The MMMs that are derived from MOF nanocrystals represent a promising alternative for overcoming the trade-off between selectivity and permeability of the pristine polymeric membrane. Chen, et al. [105] incorporated CO2-philic KAUST-nanocrystals into 6FDA-durene polyimide membrane. This incorporation made by the author has increased the permeability and the selectivity of the MMMs. The developed MMMs in this study has a promising application in the CO2 capture from natural gas and biogas [105]. Jiamjirangkul, et al. [106] mentioned that for the development of metal-organic frameworks (MOFs) nanofibrous membranes, chitosan nanofibers are a very promising template because of their high surface area with the presence of functional groups for the cationic/anionic binding. In their study, Cu-BTC-integrated chitosan/PVA nanofibrous membrane (Cu-BTC/CNFs) hybrids were synthesized. The CNFs/Cu/BTC-3 synthesized by the authors show an adsorption capacity of CO2/N2 over 14 times. Hence, the membrane has a great potential for selective capture and filtration of CO2 [106]. Lee, et al. [107] prepared a Ni-MOF-74 continuous and defect-free membrane on α-alumina support by using the technique of a layer-by-layer seeding followed by a secondary growth crystallization. The gas permeation properties of the membranes were investigated by the authors for small gases, including CO2, CH4, H2, and N2. The results of their study showed that the Ni-MOF-74 membrane exhibited a stronger adsorption affinity to CO2 compared to the other gases, and hence the Ni-MOF-74 membrane CO2 permeation was dominated by the surface diffusion [107].
There is increasing attention nowadays to MMMs comprised of inorganic fillers scattered in an organic matrix for the separation of gas mixtures due to the membrane enhancement in the material robustness, separation selectivity, and throughput. Anastasiou, et al. [108] developed ZIF-8/graphene oxide (GO) hybrid nanofillers and ZIF-8 MOFs and incorporated them into a polysulfone (PSF) matrix. The authors then tested the membranes for their selectivity and permeation properties for CO2, CH4, and N2. The results highlighted that the PSF+ (ZIF-8/GO) MMMs showed an enhancement in the CO2 permeability (up to 87% increase) and the selectivity of the CO2/CH4 pair (up to 61% increase), compared to the pristine PSF membrane. Also, the selectivity of the PSF+ (ZIF-8/GO) MMM was increased up to 7-fold compared to the PSF + ZIF-8 MMM selectivity. Based on the results, the composite fillers that combine MOFs and the GO functionality have a great potential in boosting and tuning the performance of the polymeric membranes for CO2 separation from flue gas and natural gas [108]. Inorganic fillers can mainly define the optimal performance of the MMMs. Hence, the development and identification of new inorganic fillers are critical for optimizing the MMMs’ performance. MMMs incorporated with MOF fillers are extensively investigated. However, MOF fillers with high performance remain scarce and in high demand. Yin, et al. [109] combined for the first time, an emerging MOF that has an exceptional physicochemical property, namely MUF-15 (Massey University Framework-15), into a MMM with PIM-1. As mentioned by the authors, based on the MUF-15 intrinsic ability to discriminate distinct guest molecules, MUF-15 is considered an impressive filler that delivers the MMMs with excellent CO2 separation property. Hence, MUF-15 can be proposed as a strategy to further increase the MMM performance [109].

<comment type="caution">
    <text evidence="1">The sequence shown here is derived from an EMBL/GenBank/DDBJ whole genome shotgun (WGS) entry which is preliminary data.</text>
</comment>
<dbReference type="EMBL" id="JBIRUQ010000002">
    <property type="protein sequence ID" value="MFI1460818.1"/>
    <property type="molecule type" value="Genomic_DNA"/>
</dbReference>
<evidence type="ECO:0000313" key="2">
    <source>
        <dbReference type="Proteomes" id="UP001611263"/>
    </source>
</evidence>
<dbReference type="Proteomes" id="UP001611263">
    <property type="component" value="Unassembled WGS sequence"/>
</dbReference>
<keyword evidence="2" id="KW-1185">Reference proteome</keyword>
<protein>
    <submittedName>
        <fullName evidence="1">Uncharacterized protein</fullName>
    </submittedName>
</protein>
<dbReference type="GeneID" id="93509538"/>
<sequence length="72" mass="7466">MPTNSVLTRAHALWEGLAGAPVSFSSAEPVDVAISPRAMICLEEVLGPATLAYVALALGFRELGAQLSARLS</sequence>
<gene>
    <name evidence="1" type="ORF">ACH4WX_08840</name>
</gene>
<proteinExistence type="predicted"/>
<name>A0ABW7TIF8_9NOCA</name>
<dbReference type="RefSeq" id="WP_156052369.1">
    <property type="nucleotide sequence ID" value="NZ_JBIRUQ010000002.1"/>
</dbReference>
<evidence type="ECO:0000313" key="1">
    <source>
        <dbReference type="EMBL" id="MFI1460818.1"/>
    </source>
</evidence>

The enhancement of MOF membranes’ CO2 separation performance is attracting the attention of several researchers. Wu, et al. [110] reported a versatile post-modification strategy based on polydopamine (PDA) grafting for the improvement of the MOF membranes’ CO2 separation performance. The PDA was deposited by the authors’ on the UiO-66 membrane via a simple and mild process. The results of their study show that the modified PDA/UiO-66 membrane exhibited an enhancement in the CO2/CH4 and CO2/N2 and selectivities of 28.9 and 51.6, respectively. These selectivity results were 2 to 3 times greater than the MOF membranes that are reported with similar permeance. Moreover, under moist conditions and in the 36 h measurement period, the PDA/UiO-66 membrane prepared in their study exhibited superb long-term stability for the capture of CO2 [110].
The search for effective carbon-capture materials has allowed the disclosure and institution of nanoporous fluorinated MOFs with a contracted pore system as a CO2-selective benchmark adsorbent. Chernikova, et al. [111] transplanted/integrated SIFSIX-3-M (M = Cu, Zn, and Ni) MOF adsorbent that encompasses a fluorine moieties with the periodic arrangement in a one-dimensional confined channel, showing a remarkable CO2 adsorption-based selectivity over H2 and CH4 and several other industrially related gas mixtures for carbon capture. The single and mixed-gas permeation tests made by the authors showed that the nanoporous MOF membrane is a highly CO2-selective membrane that shows a greater CO2-selectivity over H2, and CH4 is limited by the selective adsorption of CO2 in the SIFSIX-3-M functional and contracted channels [111]. The fabrication and design of novel MMMs with a simultaneously enhanced gas selectivity and permeability are greatly demanded by the industries as membrane technology for large-scale CO2 capture and storage. Traditional fillers consisting of isotropic bulky particles often limit the interfacial compatibility leading to a great loss in the MMMs’ selectivity. Cheng, et al. [112] incorporated chemically stable MOF nanosheets into a highly permeable polymer matrix to synthesize defect-free MMMs. The authors homogeneously dispersed the MOF nanosheets within the polymer matrix, owing to their high aspect ratios that enhances the integration of the polymer-filler. The MMMs prepared by the authors showed a high selective separation performance for CO2, good antiaging, and anti-pressure abilities, thereby offering a new strategy in the development of advanced membranes for the industrial gas separation applications [112].